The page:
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We would like to thank all of our customers over the years for your loyalty and support. Our farm has changed with the retirement of 2 of our beekeepers and the aging of another and therefore, the operations of our farm needs to change as well. We decided that 2018 would be the last year that we sold queens. We will be focusing on raising queens for ourselves rather than for market.
There are several reasons for the decision, but one of the main ones is that we believe that locally raised queens are best. To that end we will be adapting this page on the website to encourage people on how to, with little effort, select for traits and raise their own queens. Raising queens is still our favourite job and where we learn the most about the bees and beekeeping.
We thank you for your support and interest and encourage you to step up to the challenge of raising your own queens.
Green branded queen Yellow branded queen
Detailed records are kept on each hive including honey production, spring build-up, temperment and varroa mite infestation. A weather proof card stays with each hive to note what was done to that hive and how it acted since it was started. We use a billet loader attached to a scale to strip honey. Those production records are downloaded directly into a computer to compare and analyze.
Breeder queens are selected from high producing colonies. As a result of the breeding program we continue to produce above average honey crops.
Mean-tempered bees are not tolerated at Pedersen Apiaries. Defensive hives are given two chances before the queen is replaced. Being able to handle the bees without protective gear is expected. We found that the Russian queen stock had set us back in this area. However, dilegent culling quickly got it under control.
Karen Pedersen holding queen cells out of cell builder.
Good wintering ability
Harsh Saskatchewan winters require strong hives with productive queens to survive. Single story hives allow no room for wasted space or mistakes. The winter itself naturally selects the stronger healthier hives.
Our goal is to breed resistance into the bees instead of breeding the pathogens and parasites (diseases) to be resistant to medication. As part of a good disease prevention strategy, we mark our brood combs with a manufacturing date and cull brood combs when they reach 10 years old. Over several years we decreased our use of medication until we were able to just use limited medication to test for diseases. It was in 2005 that we totally cut out the use of preventative medication. Just like the Saskatchewan winters, we are trying to create the circumstances to allow diseases to cull out the susceptible stock over time without wiping out our operation or bees in one swoop. To do this, we have to be vigilant monitoring the diseases for prevalence and the bees for resistance or susceptibility. While we do not rule out the use of medication when necessary, we consider it a cost saving method to breed resistant stock and save medication to use as a last resort.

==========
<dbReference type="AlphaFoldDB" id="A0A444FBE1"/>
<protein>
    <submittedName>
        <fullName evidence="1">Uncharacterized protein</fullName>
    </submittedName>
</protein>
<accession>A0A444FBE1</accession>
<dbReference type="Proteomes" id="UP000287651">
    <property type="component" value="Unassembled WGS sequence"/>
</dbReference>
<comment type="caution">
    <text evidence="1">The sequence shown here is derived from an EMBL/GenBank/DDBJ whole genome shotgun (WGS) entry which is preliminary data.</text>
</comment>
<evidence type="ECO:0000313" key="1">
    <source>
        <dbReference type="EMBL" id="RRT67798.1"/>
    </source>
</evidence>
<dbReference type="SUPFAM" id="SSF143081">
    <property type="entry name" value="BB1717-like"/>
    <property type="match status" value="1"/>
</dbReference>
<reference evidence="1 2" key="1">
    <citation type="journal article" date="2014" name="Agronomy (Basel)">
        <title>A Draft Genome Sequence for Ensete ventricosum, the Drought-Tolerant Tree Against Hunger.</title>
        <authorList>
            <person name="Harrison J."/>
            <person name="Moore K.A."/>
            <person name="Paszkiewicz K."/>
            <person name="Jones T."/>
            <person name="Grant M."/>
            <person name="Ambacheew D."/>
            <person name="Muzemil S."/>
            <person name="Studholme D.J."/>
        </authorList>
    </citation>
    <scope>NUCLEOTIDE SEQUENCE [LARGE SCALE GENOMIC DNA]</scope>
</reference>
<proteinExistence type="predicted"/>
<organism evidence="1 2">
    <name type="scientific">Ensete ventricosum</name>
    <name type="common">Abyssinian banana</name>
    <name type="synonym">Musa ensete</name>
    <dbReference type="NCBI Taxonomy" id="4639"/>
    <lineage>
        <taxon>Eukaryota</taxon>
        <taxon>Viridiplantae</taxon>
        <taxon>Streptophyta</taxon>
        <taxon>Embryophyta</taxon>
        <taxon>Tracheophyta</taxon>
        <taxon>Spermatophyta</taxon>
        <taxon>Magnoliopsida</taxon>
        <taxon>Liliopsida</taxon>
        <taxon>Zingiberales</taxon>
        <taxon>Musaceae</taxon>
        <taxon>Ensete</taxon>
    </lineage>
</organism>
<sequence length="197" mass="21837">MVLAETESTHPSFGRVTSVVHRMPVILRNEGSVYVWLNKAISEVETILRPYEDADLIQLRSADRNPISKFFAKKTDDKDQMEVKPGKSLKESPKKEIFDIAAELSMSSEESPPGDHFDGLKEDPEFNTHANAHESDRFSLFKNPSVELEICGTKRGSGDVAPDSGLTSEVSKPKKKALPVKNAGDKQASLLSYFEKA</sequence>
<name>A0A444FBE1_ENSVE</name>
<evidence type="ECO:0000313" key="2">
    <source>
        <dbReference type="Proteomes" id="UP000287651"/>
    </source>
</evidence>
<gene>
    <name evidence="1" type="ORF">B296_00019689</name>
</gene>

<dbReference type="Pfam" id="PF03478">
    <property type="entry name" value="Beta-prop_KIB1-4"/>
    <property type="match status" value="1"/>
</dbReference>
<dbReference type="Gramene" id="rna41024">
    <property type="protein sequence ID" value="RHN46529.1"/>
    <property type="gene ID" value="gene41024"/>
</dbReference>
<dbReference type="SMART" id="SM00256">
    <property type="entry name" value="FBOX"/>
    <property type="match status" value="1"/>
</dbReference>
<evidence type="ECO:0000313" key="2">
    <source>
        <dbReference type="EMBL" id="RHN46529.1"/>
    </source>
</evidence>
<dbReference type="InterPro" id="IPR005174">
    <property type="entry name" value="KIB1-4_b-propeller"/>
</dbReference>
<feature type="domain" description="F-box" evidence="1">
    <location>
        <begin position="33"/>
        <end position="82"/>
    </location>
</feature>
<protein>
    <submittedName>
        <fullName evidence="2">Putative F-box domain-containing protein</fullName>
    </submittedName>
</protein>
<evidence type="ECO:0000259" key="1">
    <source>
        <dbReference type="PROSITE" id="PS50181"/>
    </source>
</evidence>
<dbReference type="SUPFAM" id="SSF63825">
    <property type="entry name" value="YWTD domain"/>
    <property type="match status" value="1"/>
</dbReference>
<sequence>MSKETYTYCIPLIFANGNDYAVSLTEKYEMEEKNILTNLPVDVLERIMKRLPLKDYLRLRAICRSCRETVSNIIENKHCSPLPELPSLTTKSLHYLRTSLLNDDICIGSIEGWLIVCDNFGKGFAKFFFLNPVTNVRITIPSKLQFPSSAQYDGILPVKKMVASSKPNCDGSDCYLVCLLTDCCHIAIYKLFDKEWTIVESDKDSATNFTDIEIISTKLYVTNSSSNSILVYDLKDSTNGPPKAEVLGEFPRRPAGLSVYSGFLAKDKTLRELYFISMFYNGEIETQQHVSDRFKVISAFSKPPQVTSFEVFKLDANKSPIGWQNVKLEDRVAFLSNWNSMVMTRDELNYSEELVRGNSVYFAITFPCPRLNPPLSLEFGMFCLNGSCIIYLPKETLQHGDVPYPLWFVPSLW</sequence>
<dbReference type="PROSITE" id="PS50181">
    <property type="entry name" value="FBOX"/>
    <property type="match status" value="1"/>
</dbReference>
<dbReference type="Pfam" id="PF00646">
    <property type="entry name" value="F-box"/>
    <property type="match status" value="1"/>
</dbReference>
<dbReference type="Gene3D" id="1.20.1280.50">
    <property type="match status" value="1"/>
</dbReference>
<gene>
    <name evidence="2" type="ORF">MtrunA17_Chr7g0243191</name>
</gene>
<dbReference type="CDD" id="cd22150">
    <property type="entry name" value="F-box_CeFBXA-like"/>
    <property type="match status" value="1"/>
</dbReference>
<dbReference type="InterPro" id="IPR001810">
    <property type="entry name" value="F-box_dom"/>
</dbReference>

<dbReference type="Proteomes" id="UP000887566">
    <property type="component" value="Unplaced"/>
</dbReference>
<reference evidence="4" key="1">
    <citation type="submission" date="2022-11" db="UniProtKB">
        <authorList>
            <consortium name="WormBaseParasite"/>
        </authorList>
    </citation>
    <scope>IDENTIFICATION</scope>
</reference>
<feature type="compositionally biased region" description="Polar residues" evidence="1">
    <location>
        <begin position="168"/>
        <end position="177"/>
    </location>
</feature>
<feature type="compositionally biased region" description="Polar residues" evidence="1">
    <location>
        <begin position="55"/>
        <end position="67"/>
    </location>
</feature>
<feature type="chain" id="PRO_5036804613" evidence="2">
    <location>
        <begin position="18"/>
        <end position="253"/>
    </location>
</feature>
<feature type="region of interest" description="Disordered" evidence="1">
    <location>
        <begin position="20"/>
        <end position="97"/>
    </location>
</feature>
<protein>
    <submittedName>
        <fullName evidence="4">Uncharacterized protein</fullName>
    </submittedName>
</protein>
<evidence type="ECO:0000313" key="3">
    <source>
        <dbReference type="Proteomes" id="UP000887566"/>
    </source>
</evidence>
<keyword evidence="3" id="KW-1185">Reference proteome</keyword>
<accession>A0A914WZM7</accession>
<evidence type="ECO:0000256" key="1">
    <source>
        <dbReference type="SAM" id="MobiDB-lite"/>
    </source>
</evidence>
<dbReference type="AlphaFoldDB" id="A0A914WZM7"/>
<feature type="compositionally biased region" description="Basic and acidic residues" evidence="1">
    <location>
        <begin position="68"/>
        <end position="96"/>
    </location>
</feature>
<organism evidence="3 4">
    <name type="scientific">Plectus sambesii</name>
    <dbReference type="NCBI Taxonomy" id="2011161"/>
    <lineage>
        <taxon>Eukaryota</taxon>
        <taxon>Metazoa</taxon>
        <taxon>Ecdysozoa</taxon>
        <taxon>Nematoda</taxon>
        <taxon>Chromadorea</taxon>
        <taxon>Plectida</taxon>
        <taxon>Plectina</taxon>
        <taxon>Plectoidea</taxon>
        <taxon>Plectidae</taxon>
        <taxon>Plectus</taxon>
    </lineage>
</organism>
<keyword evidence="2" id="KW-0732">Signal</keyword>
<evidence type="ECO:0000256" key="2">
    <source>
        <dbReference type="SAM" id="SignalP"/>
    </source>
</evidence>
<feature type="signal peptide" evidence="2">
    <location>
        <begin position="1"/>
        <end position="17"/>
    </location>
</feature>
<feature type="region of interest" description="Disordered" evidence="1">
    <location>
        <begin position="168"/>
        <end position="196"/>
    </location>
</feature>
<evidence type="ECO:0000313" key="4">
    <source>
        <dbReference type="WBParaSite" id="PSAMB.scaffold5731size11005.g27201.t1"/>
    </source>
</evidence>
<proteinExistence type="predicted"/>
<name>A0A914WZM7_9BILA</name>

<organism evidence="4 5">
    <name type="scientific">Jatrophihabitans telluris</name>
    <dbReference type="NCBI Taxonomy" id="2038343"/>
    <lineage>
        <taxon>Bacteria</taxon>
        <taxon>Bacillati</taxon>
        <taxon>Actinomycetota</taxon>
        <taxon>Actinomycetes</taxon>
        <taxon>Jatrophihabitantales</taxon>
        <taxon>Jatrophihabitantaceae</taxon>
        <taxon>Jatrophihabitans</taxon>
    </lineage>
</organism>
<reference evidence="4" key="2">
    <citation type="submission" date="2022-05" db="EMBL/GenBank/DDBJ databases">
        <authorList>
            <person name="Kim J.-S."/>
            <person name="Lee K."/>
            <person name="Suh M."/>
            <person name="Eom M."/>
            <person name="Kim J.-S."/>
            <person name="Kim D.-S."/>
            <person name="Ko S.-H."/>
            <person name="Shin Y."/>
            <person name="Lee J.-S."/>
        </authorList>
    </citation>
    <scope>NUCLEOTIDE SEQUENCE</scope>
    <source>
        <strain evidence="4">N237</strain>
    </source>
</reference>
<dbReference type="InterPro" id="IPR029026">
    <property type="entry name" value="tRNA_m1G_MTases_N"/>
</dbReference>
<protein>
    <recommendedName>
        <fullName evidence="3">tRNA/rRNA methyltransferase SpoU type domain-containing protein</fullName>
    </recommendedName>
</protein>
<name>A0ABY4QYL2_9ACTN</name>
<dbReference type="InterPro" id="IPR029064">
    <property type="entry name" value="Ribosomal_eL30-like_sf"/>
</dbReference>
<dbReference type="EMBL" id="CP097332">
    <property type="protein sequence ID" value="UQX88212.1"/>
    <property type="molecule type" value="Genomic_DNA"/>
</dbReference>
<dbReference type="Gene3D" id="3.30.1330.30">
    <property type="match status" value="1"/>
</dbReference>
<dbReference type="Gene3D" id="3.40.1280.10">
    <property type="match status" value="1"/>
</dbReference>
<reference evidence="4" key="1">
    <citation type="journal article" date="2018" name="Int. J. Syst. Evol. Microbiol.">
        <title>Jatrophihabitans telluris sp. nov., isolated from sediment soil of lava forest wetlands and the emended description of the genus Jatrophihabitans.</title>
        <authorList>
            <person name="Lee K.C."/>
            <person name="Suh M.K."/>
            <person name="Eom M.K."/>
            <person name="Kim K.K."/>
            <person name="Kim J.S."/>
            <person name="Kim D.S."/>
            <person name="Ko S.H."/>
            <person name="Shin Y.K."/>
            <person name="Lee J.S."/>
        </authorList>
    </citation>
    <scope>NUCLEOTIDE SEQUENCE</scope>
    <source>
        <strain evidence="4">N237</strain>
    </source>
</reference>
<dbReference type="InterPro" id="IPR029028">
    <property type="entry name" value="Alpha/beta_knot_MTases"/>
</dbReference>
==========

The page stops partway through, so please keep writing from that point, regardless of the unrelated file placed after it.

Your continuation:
Brood comb from Pedersen Apiaries.
We had tested 25% of our hives every year. In the spring of 2008 we found our first varroa mites in 3 yards. We are experimenting with several options to keep varroa under control until we find a method or methods that work for us.
In 1995 one yard with one tracheal mite in one bee out of 100 bees (1%) was found at Pedersen Apiaries. That yard had no more positive tests and was kept quarantined until 2000. After it was dequarantined another yard tested positive for tracheal mites at 1%. While we have tracheal mites, we have not treated for them specifically since the initial panic in 1995. However, we used a spring treatment of formic acid for varroa mites from 2011-2013 inclusively and then again in the fall of 2017. Formic acid also treats tracheal mites. Medhat Nasr tested our stock in 1998, 1999 and 2000 and found it highly resistant to tracheal mites.
We stopped feeding anti-biotics in 2005. We continue to monitor, but have seen no evidence of foul brood in our hives.
After years of rejecting hives as potential breeders if we saw any chalkbrood in them, we rarely saw it in our hives. We found a resurgence of chalkbrood came with the Russian stock. Therefore, we are monitoring for chalkbrood and replacing queens with infestations.
We rarely see sacbrood.
We are monitoring Nosema levels, and treated with Fumagilin B in 2014 after many years without treatment. We are still trying to make sense of the current information surrounding Nosema treatment thresholds.
Our original stock was from California. To ensure genetic variety we have brought in queens from New Zealand, Austrailia, Hawaii and British Columbia. We brought in some tracheal mite resistant stock from Ontario by both eggs and semen. This included Buckfast stock. As part of another research project we incorporated Russian Bee Stock into our operation as well. Our stock is now predominately Russian, but in reality all of our queens are hybrid.
In 2010 we stopped maintaining isolated mating yards to breed purebred Russian stock. Instead, we tested hives with 2 year old queens for varroa mites and bred from those with low levels of infestation.
We have chosen to breed for disease resistance, and save medication to use as a last resort.
We continue to experiment with different management techniques.
We do not breed on the basis of colour.
For more information contact:
Cut Knife, SK
fax: (306) 398-3602
Revised: January 16, 2019.
Copyright © 2002 Pedersen Apiaries. All rights reserved.
Original Design & Graphics by Karen Pedersen
Photographic images are under copyright and used with permission of John Pedersen or Karen Pedersen